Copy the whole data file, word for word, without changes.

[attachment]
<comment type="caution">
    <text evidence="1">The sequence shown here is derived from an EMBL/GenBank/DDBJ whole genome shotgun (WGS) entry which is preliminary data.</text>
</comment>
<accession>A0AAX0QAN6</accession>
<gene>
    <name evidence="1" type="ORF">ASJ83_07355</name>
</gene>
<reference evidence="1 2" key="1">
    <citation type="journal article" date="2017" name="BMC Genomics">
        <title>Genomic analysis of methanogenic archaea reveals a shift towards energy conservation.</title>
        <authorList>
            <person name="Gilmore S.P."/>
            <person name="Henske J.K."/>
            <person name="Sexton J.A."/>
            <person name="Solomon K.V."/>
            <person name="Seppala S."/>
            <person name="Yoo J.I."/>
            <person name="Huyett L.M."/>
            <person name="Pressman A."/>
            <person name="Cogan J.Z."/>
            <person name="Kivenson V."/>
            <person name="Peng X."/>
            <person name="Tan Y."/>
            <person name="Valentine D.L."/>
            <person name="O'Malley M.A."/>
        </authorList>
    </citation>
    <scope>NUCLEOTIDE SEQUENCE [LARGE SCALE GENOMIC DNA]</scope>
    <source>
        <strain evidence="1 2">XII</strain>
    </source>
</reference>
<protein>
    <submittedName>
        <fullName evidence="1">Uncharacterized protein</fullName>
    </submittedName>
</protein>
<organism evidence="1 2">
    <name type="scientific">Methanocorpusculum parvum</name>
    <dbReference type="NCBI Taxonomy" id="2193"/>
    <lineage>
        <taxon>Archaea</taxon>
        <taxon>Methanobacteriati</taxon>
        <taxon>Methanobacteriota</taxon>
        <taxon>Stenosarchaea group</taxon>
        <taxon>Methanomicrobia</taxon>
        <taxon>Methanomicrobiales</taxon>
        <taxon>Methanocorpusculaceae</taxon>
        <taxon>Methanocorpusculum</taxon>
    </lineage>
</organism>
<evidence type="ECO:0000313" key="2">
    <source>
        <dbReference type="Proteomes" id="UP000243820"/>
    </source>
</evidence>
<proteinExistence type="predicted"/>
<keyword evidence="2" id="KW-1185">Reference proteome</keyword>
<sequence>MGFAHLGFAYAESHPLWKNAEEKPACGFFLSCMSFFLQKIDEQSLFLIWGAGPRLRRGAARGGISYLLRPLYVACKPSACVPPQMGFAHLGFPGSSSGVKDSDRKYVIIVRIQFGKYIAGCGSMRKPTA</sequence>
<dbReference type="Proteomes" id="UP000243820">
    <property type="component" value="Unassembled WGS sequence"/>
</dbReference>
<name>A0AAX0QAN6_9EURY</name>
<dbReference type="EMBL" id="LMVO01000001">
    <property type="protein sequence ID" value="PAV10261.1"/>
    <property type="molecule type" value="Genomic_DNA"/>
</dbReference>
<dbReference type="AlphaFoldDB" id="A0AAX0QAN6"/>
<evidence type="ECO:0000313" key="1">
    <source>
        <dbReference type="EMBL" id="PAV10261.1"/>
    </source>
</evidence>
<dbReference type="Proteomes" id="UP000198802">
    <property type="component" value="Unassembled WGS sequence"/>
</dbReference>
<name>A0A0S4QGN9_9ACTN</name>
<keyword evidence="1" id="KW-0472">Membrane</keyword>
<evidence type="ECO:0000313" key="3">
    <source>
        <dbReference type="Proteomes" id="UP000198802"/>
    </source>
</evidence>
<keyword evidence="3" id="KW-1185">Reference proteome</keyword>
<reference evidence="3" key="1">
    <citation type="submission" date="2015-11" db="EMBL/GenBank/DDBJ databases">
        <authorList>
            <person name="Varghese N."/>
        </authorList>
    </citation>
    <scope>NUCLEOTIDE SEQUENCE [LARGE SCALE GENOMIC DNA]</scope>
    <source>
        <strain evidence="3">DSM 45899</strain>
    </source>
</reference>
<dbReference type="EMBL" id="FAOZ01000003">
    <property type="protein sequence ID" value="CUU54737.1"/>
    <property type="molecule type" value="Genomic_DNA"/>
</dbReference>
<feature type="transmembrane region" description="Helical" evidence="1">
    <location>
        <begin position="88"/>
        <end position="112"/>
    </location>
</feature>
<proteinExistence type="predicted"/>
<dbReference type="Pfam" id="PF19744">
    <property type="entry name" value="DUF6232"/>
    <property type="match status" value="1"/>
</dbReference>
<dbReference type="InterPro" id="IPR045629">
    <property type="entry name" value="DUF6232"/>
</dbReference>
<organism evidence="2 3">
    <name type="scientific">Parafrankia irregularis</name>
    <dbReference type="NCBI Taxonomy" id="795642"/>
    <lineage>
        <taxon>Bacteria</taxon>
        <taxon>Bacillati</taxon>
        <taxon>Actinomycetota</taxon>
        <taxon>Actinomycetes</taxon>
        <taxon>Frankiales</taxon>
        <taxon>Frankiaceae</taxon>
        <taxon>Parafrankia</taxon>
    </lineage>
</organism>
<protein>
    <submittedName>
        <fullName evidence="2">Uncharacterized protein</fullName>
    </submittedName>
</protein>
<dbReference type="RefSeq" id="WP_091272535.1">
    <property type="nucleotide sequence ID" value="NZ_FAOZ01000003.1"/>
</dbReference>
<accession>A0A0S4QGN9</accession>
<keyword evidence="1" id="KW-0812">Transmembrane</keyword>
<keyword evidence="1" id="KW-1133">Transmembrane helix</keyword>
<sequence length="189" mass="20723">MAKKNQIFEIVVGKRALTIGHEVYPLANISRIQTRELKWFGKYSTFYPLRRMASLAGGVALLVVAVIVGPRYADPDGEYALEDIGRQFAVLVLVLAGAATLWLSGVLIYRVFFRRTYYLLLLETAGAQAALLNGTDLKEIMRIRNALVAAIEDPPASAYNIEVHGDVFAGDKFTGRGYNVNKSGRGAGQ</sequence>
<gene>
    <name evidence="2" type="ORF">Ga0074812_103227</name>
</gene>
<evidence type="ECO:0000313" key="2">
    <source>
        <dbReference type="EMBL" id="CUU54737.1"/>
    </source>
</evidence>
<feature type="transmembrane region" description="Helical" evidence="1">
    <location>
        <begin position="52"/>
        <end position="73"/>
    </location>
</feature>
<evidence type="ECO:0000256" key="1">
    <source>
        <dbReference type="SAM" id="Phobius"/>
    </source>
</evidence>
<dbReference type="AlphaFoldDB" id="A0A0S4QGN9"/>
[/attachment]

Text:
<comment type="caution">
    <text evidence="1">The sequence shown here is derived from an EMBL/GenBank/DDBJ whole genome shotgun (WGS) entry which is preliminary data.</text>
</comment>
<accession>A0AAX0QAN6</accession>
<gene>
    <name evidence="1" type="ORF">ASJ83_07355</name>
</gene>
<reference evidence="1 2" key="1">
    <citation type="journal article" date="2017" name="BMC Genomics">
        <title>Genomic analysis of methanogenic archaea reveals a shift towards energy conservation.</title>
        <authorList>
            <person name="Gilmore S.P."/>
            <person name="Henske J.K."/>
            <person name="Sexton J.A."/>
            <person name="Solomon K.V."/>
            <person name="Seppala S."/>
            <person name="Yoo J.I."/>
            <person name="Huyett L.M."/>
            <person name="Pressman A."/>
            <person name="Cogan J.Z."/>
            <person name="Kivenson V."/>
            <person name="Peng X."/>
            <person name="Tan Y."/>
            <person name="Valentine D.L."/>
            <person name="O'Malley M.A."/>
        </authorList>
    </citation>
    <scope>NUCLEOTIDE SEQUENCE [LARGE SCALE GENOMIC DNA]</scope>
    <source>
        <strain evidence="1 2">XII</strain>
    </source>
</reference>
<protein>
    <submittedName>
        <fullName evidence="1">Uncharacterized protein</fullName>
    </submittedName>
</protein>
<organism evidence="1 2">
    <name type="scientific">Methanocorpusculum parvum</name>
    <dbReference type="NCBI Taxonomy" id="2193"/>
    <lineage>
        <taxon>Archaea</taxon>
        <taxon>Methanobacteriati</taxon>
        <taxon>Methanobacteriota</taxon>
        <taxon>Stenosarchaea group</taxon>
        <taxon>Methanomicrobia</taxon>
        <taxon>Methanomicrobiales</taxon>
        <taxon>Methanocorpusculaceae</taxon>
        <taxon>Methanocorpusculum</taxon>
    </lineage>
</organism>
<evidence type="ECO:0000313" key="2">
    <source>
        <dbReference type="Proteomes" id="UP000243820"/>
    </source>
</evidence>
<proteinExistence type="predicted"/>
<keyword evidence="2" id="KW-1185">Reference proteome</keyword>
<sequence>MGFAHLGFAYAESHPLWKNAEEKPACGFFLSCMSFFLQKIDEQSLFLIWGAGPRLRRGAARGGISYLLRPLYVACKPSACVPPQMGFAHLGFPGSSSGVKDSDRKYVIIVRIQFGKYIAGCGSMRKPTA</sequence>
<dbReference type="Proteomes" id="UP000243820">
    <property type="component" value="Unassembled WGS sequence"/>
</dbReference>
<name>A0AAX0QAN6_9EURY</name>
<dbReference type="EMBL" id="LMVO01000001">
    <property type="protein sequence ID" value="PAV10261.1"/>
    <property type="molecule type" value="Genomic_DNA"/>
</dbReference>
<dbReference type="AlphaFoldDB" id="A0AAX0QAN6"/>
<evidence type="ECO:0000313" key="1">
    <source>
        <dbReference type="EMBL" id="PAV10261.1"/>
    </source>
</evidence>
<dbReference type="Proteomes" id="UP000198802">
    <property type="component" value="Unassembled WGS sequence"/>
</dbReference>
<name>A0A0S4QGN9_9ACTN</name>
<keyword evidence="1" id="KW-0472">Membrane</keyword>
<evidence type="ECO:0000313" key="3">
    <source>
        <dbReference type="Proteomes" id="UP000198802"/>
    </source>
</evidence>
<keyword evidence="3" id="KW-1185">Reference proteome</keyword>
<reference evidence="3" key="1">
    <citation type="submission" date="2015-11" db="EMBL/GenBank/DDBJ databases">
        <authorList>
            <person name="Varghese N."/>
        </authorList>
    </citation>
    <scope>NUCLEOTIDE SEQUENCE [LARGE SCALE GENOMIC DNA]</scope>
    <source>
        <strain evidence="3">DSM 45899</strain>
    </source>
</reference>
<dbReference type="EMBL" id="FAOZ01000003">
    <property type="protein sequence ID" value="CUU54737.1"/>
    <property type="molecule type" value="Genomic_DNA"/>
</dbReference>
<feature type="transmembrane region" description="Helical" evidence="1">
    <location>
        <begin position="88"/>
        <end position="112"/>
    </location>
</feature>
<proteinExistence type="predicted"/>
<dbReference type="Pfam" id="PF19744">
    <property type="entry name" value="DUF6232"/>
    <property type="match status" value="1"/>
</dbReference>
<dbReference type="InterPro" id="IPR045629">
    <property type="entry name" value="DUF6232"/>
</dbReference>
<organism evidence="2 3">
    <name type="scientific">Parafrankia irregularis</name>
    <dbReference type="NCBI Taxonomy" id="795642"/>
    <lineage>
        <taxon>Bacteria</taxon>
        <taxon>Bacillati</taxon>
        <taxon>Actinomycetota</taxon>
        <taxon>Actinomycetes</taxon>
        <taxon>Frankiales</taxon>
        <taxon>Frankiaceae</taxon>
        <taxon>Parafrankia</taxon>
    </lineage>
</organism>
<protein>
    <submittedName>
        <fullName evidence="2">Uncharacterized protein</fullName>
    </submittedName>
</protein>
<dbReference type="RefSeq" id="WP_091272535.1">
    <property type="nucleotide sequence ID" value="NZ_FAOZ01000003.1"/>
</dbReference>
<accession>A0A0S4QGN9</accession>
<keyword evidence="1" id="KW-0812">Transmembrane</keyword>
<keyword evidence="1" id="KW-1133">Transmembrane helix</keyword>
<sequence length="189" mass="20723">MAKKNQIFEIVVGKRALTIGHEVYPLANISRIQTRELKWFGKYSTFYPLRRMASLAGGVALLVVAVIVGPRYADPDGEYALEDIGRQFAVLVLVLAGAATLWLSGVLIYRVFFRRTYYLLLLETAGAQAALLNGTDLKEIMRIRNALVAAIEDPPASAYNIEVHGDVFAGDKFTGRGYNVNKSGRGAGQ</sequence>
<gene>
    <name evidence="2" type="ORF">Ga0074812_103227</name>
</gene>
<evidence type="ECO:0000313" key="2">
    <source>
        <dbReference type="EMBL" id="CUU54737.1"/>
    </source>
</evidence>
<feature type="transmembrane region" description="Helical" evidence="1">
    <location>
        <begin position="52"/>
        <end position="73"/>
    </location>
</feature>
<evidence type="ECO:0000256" key="1">
    <source>
        <dbReference type="SAM" id="Phobius"/>
    </source>
</evidence>
<dbReference type="AlphaFoldDB" id="A0A0S4QGN9"/>